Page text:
I have read Acts 16 a number of times already, and one of the most powerful accounts of God’s faithfulness to His people is that of Paul and Silas in prison (Acts 16:25-31). In the past, I was able to identify with Paul and Silas and how their prayer and worship led to their freedom from the jail cell.
However, when I read the chapter again recently, I was struck by the story of the jailer. I could imagine him faithful to his job and really effective in it. Then here came a violent earthquake “that the foundations of the prison were shaken. At once all the prison doors flew open, and everyone’s chains came loose” (Acts 16:26).
Seeing the cell doors opened, he thought the prisoners had escaped. As a result, he almost tried to kill himself, if not for Paul who immediately told the jailer that they were still inside.
There was a point in my life when I almost quit my life, because I did something bad. No, I wasn’t on the verge of committing suicide, but I was planning to get away from my life back then, and start a fresh one somewhere outside of my hometown. I was convinced that the solution was to walk out in shame for what I did, and suffer the consequences of my actions in some unknown location.
My plan was to end the life that I was living, and start a new one by myself, albeit very reluctantly and with complete uncertainty.
It was then that God revealed Himself to me. I decided to let go and let God. My realization of total surrender was similar to what the jailer told Paul and Silas when he realized what had happened. The jailer “brought them out and asked, ‘Sirs, what must I do to be saved?’” (Acts 16:30)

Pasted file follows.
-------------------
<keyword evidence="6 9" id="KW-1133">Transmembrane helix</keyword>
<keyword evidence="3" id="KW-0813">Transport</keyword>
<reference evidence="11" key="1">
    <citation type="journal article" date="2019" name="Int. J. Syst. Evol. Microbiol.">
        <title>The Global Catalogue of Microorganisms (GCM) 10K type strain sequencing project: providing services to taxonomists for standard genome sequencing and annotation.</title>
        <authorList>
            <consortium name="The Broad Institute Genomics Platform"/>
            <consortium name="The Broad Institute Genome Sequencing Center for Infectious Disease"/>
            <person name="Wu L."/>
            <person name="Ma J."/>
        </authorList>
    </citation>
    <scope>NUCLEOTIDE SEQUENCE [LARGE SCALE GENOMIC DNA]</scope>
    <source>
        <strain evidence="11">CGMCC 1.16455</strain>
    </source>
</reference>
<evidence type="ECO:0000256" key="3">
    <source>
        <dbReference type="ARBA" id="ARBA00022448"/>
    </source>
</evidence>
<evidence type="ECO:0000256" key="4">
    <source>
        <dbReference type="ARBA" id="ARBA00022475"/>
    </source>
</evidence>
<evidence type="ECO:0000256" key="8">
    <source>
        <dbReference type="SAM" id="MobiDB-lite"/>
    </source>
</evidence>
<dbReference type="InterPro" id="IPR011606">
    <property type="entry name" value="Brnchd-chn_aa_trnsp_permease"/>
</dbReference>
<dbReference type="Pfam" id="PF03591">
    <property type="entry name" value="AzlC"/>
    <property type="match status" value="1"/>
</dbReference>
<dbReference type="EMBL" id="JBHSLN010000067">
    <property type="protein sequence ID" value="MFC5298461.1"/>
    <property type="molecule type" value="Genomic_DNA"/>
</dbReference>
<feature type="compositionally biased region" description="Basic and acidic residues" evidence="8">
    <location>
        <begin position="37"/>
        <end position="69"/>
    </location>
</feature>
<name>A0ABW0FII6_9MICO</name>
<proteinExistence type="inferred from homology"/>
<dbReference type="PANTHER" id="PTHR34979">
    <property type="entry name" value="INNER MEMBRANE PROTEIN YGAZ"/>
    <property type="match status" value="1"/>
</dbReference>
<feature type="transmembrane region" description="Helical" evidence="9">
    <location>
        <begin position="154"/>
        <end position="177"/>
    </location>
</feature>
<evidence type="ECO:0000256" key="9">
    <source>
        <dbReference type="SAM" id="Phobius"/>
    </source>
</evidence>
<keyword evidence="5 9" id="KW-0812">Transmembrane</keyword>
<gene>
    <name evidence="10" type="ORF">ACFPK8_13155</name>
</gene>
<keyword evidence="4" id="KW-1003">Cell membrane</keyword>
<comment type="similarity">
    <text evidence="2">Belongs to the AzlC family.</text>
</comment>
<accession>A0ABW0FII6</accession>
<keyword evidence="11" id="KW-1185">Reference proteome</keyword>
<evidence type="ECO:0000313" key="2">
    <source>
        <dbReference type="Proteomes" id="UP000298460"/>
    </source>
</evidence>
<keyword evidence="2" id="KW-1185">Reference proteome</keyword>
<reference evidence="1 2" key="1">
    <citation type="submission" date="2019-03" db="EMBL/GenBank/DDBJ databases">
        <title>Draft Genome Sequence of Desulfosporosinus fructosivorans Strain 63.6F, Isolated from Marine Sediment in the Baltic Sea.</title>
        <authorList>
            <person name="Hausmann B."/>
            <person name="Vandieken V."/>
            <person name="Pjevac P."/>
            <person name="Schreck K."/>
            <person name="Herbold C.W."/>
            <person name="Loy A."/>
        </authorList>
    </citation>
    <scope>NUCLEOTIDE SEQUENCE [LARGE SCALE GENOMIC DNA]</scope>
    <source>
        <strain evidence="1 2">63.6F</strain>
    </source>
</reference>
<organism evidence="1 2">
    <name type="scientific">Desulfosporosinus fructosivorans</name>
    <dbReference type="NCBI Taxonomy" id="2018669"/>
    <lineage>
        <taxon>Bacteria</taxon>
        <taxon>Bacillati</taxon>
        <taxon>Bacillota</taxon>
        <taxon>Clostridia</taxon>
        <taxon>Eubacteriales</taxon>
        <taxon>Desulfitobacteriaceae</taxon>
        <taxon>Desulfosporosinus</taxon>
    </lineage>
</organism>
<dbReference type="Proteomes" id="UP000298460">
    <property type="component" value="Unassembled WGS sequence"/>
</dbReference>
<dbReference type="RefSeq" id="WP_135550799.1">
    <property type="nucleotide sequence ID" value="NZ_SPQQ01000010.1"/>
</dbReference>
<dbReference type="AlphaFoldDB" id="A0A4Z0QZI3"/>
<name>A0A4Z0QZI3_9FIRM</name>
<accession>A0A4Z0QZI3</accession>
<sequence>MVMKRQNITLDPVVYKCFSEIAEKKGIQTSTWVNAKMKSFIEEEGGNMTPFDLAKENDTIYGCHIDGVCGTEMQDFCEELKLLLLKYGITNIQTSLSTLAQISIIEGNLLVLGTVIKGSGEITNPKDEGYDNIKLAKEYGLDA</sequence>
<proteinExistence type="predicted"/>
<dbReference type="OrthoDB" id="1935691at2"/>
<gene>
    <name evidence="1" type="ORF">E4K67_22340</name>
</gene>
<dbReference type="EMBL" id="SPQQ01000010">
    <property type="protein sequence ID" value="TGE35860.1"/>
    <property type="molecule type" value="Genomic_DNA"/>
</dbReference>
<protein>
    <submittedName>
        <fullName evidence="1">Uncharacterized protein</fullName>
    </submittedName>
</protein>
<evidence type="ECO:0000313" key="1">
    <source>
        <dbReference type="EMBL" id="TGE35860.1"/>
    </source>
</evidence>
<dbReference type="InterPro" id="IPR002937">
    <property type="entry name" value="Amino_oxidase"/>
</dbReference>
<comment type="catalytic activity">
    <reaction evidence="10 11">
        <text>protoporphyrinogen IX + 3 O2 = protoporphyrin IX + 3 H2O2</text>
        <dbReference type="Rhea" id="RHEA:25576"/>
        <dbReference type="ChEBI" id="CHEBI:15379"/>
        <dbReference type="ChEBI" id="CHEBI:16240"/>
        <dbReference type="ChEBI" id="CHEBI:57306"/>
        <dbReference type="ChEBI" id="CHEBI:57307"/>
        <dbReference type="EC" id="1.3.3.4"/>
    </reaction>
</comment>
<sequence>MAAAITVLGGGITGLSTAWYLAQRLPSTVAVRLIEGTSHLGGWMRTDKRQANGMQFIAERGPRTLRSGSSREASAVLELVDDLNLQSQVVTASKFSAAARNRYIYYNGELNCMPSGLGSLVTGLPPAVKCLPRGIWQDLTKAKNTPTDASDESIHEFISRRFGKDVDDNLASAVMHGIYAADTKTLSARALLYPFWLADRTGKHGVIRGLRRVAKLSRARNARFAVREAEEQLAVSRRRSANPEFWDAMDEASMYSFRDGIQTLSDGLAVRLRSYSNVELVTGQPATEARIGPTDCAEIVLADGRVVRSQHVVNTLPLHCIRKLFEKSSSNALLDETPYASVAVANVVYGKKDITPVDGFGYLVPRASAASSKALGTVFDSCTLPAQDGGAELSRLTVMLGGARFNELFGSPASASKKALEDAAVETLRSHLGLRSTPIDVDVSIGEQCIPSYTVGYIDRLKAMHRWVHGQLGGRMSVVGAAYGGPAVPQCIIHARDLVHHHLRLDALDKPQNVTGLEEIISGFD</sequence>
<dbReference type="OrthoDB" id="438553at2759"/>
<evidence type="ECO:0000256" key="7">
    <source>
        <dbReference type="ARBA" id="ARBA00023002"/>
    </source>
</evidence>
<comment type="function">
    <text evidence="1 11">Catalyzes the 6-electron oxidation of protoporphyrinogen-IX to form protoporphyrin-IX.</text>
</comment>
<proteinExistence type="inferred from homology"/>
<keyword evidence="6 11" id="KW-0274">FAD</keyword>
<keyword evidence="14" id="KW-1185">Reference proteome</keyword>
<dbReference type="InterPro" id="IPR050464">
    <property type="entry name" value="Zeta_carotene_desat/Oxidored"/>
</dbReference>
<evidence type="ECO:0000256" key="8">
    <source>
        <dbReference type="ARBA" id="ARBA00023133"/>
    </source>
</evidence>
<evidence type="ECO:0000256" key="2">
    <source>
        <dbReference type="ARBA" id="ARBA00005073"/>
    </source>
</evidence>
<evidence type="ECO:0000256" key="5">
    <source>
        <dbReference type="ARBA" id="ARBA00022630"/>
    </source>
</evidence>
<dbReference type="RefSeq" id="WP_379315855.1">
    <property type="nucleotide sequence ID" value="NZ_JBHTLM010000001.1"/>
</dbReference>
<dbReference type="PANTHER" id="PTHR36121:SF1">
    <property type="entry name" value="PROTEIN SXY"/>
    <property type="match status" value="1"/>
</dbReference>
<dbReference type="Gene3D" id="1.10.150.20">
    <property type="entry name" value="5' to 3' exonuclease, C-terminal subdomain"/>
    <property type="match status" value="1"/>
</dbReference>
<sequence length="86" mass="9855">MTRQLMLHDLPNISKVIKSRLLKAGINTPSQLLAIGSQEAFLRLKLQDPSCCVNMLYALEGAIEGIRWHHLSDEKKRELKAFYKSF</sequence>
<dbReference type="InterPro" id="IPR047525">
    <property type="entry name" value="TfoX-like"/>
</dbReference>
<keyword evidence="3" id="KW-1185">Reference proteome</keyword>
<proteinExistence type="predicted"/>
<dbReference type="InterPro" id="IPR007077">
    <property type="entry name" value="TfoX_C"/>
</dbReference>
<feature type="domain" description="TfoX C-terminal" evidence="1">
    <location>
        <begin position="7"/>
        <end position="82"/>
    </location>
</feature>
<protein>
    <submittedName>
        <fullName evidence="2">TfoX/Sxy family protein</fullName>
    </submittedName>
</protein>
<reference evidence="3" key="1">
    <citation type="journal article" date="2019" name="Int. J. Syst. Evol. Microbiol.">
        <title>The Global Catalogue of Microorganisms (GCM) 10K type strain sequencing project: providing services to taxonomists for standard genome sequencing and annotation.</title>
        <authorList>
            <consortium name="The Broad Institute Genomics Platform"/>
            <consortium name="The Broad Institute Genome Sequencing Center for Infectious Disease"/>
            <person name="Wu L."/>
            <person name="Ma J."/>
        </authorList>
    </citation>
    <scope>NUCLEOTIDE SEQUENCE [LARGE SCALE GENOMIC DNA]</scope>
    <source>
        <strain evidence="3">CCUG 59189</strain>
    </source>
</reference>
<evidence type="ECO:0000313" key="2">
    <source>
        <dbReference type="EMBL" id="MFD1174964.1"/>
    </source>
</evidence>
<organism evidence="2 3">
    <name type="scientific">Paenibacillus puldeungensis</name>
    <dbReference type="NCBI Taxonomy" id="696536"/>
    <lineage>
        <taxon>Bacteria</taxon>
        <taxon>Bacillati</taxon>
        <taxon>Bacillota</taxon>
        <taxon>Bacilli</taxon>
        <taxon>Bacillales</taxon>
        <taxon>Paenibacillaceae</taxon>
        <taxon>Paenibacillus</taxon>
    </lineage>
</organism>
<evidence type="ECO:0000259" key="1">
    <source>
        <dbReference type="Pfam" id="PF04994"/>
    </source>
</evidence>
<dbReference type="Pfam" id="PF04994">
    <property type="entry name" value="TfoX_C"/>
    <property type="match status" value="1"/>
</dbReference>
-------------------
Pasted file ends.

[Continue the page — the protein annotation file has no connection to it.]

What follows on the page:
At my moment of desperation, I was shaken to the core and my eyes were opened, much like how the violent earthquake shook the jail doors open. I saw who I was: a flawed, sinful, and desperate person in need of help. I saw my rescuer – my Savior – in Jesus Christ. “Believe in the Lord Jesus, and you will be saved—you and your household.” (Acts 16:31)
From that day forward, I chose to put my faith in God.
Following God’s direction made me realize that I didn’t need to turn away from everything. Instead, I just had to turn away from sin and from things that led to my undoing.
Today, I’m still very much connected to my hometown, instead of quitting on them. More importantly, I’m enjoying the company and love of my wife, instead of leaving in shame for what I have done in the past.
As I look back at this point in my life years ago, I cannot help but be thankful to God for stretching out His hand for me in my moment of desperation. Time and again, I may fail and get locked up in my own jail cell, but I am now confident that I have Someone who will shake the prison doors open to free me.